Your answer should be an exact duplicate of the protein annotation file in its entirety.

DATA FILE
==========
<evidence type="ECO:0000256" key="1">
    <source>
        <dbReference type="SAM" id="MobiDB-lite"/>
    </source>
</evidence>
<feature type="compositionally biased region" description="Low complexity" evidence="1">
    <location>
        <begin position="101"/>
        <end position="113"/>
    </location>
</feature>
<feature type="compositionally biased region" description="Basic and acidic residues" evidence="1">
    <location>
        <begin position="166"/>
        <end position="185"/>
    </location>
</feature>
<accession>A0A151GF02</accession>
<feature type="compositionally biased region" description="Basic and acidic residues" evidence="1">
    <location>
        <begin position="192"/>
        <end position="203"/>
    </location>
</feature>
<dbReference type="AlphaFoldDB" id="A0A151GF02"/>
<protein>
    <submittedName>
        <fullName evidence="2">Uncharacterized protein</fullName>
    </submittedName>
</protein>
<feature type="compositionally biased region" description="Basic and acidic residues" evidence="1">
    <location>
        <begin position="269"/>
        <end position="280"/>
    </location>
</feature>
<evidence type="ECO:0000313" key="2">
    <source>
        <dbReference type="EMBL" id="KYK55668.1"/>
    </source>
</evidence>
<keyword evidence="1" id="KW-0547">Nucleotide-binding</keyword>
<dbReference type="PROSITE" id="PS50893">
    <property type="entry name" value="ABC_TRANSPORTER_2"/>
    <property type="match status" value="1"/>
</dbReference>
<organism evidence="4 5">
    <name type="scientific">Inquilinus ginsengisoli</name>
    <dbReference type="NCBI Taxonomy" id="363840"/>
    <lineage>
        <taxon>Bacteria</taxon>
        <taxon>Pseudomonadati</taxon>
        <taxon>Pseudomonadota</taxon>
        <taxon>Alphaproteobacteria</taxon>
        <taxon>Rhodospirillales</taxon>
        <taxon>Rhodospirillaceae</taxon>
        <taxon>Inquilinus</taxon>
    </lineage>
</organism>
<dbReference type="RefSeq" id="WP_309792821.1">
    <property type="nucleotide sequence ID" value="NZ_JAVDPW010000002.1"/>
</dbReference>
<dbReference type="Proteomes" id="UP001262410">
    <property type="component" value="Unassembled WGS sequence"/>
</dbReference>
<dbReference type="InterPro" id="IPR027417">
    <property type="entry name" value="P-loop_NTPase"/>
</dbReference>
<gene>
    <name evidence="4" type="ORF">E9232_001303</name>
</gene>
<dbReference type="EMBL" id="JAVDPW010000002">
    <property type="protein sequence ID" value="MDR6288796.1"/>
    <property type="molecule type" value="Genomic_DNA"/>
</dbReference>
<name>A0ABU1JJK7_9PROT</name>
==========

<evidence type="ECO:0000256" key="1">
    <source>
        <dbReference type="SAM" id="MobiDB-lite"/>
    </source>
</evidence>
<feature type="compositionally biased region" description="Low complexity" evidence="1">
    <location>
        <begin position="101"/>
        <end position="113"/>
    </location>
</feature>
<feature type="compositionally biased region" description="Basic and acidic residues" evidence="1">
    <location>
        <begin position="166"/>
        <end position="185"/>
    </location>
</feature>
<accession>A0A151GF02</accession>
<feature type="compositionally biased region" description="Basic and acidic residues" evidence="1">
    <location>
        <begin position="192"/>
        <end position="203"/>
    </location>
</feature>
<dbReference type="AlphaFoldDB" id="A0A151GF02"/>
<protein>
    <submittedName>
        <fullName evidence="2">Uncharacterized protein</fullName>
    </submittedName>
</protein>
<feature type="compositionally biased region" description="Basic and acidic residues" evidence="1">
    <location>
        <begin position="269"/>
        <end position="280"/>
    </location>
</feature>
<evidence type="ECO:0000313" key="2">
    <source>
        <dbReference type="EMBL" id="KYK55668.1"/>
    </source>
</evidence>
<keyword evidence="1" id="KW-0547">Nucleotide-binding</keyword>
<dbReference type="PROSITE" id="PS50893">
    <property type="entry name" value="ABC_TRANSPORTER_2"/>
    <property type="match status" value="1"/>
</dbReference>
<organism evidence="4 5">
    <name type="scientific">Inquilinus ginsengisoli</name>
    <dbReference type="NCBI Taxonomy" id="363840"/>
    <lineage>
        <taxon>Bacteria</taxon>
        <taxon>Pseudomonadati</taxon>
        <taxon>Pseudomonadota</taxon>
        <taxon>Alphaproteobacteria</taxon>
        <taxon>Rhodospirillales</taxon>
        <taxon>Rhodospirillaceae</taxon>
        <taxon>Inquilinus</taxon>
    </lineage>
</organism>
<dbReference type="RefSeq" id="WP_309792821.1">
    <property type="nucleotide sequence ID" value="NZ_JAVDPW010000002.1"/>
</dbReference>
<dbReference type="Proteomes" id="UP001262410">
    <property type="component" value="Unassembled WGS sequence"/>
</dbReference>
<dbReference type="InterPro" id="IPR027417">
    <property type="entry name" value="P-loop_NTPase"/>
</dbReference>
<gene>
    <name evidence="4" type="ORF">E9232_001303</name>
</gene>
<dbReference type="EMBL" id="JAVDPW010000002">
    <property type="protein sequence ID" value="MDR6288796.1"/>
    <property type="molecule type" value="Genomic_DNA"/>
</dbReference>
<name>A0ABU1JJK7_9PROT</name>